Oh, there’s there is a shared wisdom in in that, you know, we’re all different you know, it doesn’t matter how much experience you have. Yeah, you may be at a different point in your in your travel so to speak, you know, your journey. You’re new at that place. And yes, exactly. Your your trust in your skill level doesn’t always equate to trust in, you know, the way things work or the way things are done, you know, and
how much experience you have like domain knowledge is something like everybody starts from page one when you started a new job.
Yeah. The way this bit me I remember quite distinctly I started Working at Pitt State in 2006. That was my first like big like, Hey, I’m I’m a web professional. I’m getting paid like a salary to make websites. If I don’t know if you remember, do you remember urgent?
Yeah, that was analytics. Like, before it was GA, right?
Right. Yeah. Before ga bought it, it was called urgent. Google. And Google bought urgent back in 2005, and then rebranded it as Google Analytics. So it was just that next year that I had started that pit state. So this whole thing of Google’s got this free analytics thing you can put on your website, it gives you a ton of data, like this was a new, you know, is Pandora’s box, right? This whole world was opening up in front of people being able to say we can get all of this data for free and get so much more out of it then running something like you know, normal stats dashboard or something on the server. So one of the first Things I did at Pitt State. I was young, I was eager. I wanted to, you know, make an impact right away. I said, I’m going to install Google Analytics on our website. Okay, we just come through and set up a brand new CMS. So it’s like we had I had an easy way to add the code to the template. What could go wrong? Well, I took the entire site down.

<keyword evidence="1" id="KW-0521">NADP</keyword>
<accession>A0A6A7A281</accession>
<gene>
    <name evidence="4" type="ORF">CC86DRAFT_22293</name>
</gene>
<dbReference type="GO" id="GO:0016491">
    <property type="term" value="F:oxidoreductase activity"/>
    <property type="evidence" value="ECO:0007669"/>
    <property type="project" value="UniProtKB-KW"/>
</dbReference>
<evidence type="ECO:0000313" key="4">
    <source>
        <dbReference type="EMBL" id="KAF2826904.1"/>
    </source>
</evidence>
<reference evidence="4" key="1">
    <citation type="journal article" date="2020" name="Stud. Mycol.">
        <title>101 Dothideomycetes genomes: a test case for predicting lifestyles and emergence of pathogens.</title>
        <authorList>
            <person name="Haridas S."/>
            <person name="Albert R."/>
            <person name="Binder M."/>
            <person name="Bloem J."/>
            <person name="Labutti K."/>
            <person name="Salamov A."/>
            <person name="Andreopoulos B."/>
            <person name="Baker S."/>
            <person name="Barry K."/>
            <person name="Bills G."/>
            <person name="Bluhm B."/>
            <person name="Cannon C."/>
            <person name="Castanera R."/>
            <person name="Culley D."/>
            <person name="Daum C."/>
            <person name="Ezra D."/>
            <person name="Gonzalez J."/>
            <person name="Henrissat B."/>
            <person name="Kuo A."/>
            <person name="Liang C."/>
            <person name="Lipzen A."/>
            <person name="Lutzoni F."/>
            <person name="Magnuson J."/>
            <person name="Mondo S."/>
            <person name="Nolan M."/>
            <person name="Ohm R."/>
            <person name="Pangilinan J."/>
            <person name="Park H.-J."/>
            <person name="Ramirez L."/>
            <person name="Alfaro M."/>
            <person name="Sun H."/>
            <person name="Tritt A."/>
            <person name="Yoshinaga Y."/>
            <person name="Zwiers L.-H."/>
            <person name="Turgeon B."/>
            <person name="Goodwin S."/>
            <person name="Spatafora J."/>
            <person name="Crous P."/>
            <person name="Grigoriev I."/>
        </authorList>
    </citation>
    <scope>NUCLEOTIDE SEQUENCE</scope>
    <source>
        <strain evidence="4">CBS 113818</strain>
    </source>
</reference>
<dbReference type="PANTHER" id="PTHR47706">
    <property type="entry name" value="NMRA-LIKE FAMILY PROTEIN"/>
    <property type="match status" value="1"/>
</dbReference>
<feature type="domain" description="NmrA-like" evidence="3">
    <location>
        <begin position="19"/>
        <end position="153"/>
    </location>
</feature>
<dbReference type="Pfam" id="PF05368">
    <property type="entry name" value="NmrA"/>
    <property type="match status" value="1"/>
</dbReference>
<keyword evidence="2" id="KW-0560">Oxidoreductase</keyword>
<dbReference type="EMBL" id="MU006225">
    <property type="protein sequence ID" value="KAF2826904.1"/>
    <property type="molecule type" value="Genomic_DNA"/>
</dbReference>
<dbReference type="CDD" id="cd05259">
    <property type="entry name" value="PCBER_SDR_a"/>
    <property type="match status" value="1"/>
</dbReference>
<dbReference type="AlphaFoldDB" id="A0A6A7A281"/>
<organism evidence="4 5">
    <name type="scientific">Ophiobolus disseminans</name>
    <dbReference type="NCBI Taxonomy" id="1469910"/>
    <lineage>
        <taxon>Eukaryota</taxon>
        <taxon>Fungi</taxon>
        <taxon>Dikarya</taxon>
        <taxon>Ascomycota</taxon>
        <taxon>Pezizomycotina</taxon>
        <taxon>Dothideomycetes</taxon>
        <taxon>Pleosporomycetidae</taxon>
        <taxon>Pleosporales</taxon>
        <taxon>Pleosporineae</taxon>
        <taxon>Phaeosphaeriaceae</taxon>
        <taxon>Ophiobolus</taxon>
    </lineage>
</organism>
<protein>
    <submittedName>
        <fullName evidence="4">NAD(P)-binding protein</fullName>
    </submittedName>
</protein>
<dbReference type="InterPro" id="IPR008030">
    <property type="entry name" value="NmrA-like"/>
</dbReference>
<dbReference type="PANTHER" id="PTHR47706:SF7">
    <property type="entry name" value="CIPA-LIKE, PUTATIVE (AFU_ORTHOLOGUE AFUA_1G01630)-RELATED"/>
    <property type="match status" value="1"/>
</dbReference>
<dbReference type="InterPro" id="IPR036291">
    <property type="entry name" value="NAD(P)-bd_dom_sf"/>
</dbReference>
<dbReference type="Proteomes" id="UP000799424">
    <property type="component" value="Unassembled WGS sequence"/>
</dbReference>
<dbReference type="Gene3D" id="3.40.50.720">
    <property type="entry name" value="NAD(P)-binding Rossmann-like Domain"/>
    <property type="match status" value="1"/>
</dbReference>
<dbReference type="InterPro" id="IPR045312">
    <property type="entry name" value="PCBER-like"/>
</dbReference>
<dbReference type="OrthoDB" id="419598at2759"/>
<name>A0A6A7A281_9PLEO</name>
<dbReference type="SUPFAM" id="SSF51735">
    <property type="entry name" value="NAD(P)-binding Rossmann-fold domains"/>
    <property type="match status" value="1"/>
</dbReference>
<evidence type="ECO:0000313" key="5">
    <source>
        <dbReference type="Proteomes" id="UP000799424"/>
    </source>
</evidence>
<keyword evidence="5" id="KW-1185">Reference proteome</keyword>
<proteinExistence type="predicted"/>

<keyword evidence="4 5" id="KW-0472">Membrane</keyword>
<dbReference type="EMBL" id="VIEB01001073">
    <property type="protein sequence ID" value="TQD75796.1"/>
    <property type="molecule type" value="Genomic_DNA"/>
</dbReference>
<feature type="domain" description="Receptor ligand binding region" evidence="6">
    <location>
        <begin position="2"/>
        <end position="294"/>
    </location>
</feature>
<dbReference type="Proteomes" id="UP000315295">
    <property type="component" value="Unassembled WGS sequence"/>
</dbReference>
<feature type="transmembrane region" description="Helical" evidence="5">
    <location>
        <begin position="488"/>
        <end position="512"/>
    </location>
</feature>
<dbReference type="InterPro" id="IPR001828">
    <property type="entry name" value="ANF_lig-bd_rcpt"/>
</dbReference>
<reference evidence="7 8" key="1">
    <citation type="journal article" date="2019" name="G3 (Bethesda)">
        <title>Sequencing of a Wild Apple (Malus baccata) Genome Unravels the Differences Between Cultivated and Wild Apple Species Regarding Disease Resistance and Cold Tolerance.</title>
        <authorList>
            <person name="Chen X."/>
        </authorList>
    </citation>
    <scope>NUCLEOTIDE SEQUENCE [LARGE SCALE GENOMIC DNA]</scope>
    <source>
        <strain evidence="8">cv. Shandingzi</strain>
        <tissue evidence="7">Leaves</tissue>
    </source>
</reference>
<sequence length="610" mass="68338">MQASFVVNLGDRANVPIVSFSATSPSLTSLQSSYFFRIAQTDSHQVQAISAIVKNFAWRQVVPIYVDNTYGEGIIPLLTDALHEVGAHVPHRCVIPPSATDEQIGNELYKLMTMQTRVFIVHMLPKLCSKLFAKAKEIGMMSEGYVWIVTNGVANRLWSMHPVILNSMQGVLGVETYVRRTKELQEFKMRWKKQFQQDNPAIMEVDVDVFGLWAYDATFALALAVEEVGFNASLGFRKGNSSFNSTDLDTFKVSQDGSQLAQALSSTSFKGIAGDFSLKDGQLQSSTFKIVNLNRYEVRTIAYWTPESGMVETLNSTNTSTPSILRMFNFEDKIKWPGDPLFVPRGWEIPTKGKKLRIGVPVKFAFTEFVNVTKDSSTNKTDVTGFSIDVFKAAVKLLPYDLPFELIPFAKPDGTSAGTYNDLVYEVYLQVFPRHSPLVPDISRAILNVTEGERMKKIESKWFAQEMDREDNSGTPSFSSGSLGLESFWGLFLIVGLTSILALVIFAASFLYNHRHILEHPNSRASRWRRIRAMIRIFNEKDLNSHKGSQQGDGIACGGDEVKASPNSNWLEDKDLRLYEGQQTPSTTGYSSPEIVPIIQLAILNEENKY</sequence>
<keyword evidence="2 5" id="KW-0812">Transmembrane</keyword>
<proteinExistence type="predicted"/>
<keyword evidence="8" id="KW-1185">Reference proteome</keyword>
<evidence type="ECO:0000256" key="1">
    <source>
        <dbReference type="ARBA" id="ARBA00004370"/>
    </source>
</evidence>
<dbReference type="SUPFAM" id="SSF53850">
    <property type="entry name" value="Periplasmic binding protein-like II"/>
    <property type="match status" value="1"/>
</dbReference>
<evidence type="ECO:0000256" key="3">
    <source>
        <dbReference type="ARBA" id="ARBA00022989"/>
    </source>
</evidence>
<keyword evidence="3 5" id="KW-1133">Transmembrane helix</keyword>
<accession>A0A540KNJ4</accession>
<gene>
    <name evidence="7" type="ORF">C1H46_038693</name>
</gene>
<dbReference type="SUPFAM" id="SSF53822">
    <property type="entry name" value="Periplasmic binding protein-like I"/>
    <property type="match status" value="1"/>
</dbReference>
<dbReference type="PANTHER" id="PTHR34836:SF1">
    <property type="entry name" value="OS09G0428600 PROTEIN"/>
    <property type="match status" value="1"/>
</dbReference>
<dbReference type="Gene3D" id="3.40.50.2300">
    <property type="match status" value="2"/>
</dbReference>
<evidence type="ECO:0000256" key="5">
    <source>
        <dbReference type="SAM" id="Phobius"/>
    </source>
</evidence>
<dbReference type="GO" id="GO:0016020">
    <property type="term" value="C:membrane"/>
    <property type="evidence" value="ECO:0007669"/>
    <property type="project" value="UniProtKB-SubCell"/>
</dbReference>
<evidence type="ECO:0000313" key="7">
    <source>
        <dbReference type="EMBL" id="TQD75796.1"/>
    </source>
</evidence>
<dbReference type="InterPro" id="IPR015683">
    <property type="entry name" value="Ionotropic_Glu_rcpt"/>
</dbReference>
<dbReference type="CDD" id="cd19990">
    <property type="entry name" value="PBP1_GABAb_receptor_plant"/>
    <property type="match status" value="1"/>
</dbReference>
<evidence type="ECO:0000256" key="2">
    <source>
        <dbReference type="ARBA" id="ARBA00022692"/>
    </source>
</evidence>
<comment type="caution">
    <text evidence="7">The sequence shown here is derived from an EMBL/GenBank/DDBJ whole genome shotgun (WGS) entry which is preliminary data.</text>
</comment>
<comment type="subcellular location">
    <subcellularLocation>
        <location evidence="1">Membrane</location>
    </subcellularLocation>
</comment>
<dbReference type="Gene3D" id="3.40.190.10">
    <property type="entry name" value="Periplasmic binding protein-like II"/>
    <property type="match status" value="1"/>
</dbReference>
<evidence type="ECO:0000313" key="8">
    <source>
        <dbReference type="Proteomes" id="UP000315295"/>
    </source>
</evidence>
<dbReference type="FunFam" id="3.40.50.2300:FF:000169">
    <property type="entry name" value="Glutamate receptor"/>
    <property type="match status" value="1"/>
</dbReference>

disc assessment. Yes, di sc. Yeah. Si.
Yeah, that communication profile deal. No, I’m a I’m a DC, some I’m a very like driven deterministic analytical kind of person. But one of the quality traits of a DC is very, they’re very much an ask forgiveness rather than permission. Sometimes. Am I get that about you? But that was me. So I broke the website. And but I learned an important lesson about a having those conversations with folks. Even if I feel like there’s no technical reason it should be a problem. There were certainly other considerations that probably should have been had, whether that was legal tracking wise, stuff like that. And the obligations we may have had to third parties or something like the likelihood of any of that is super low, but I should still have asked ahead of time.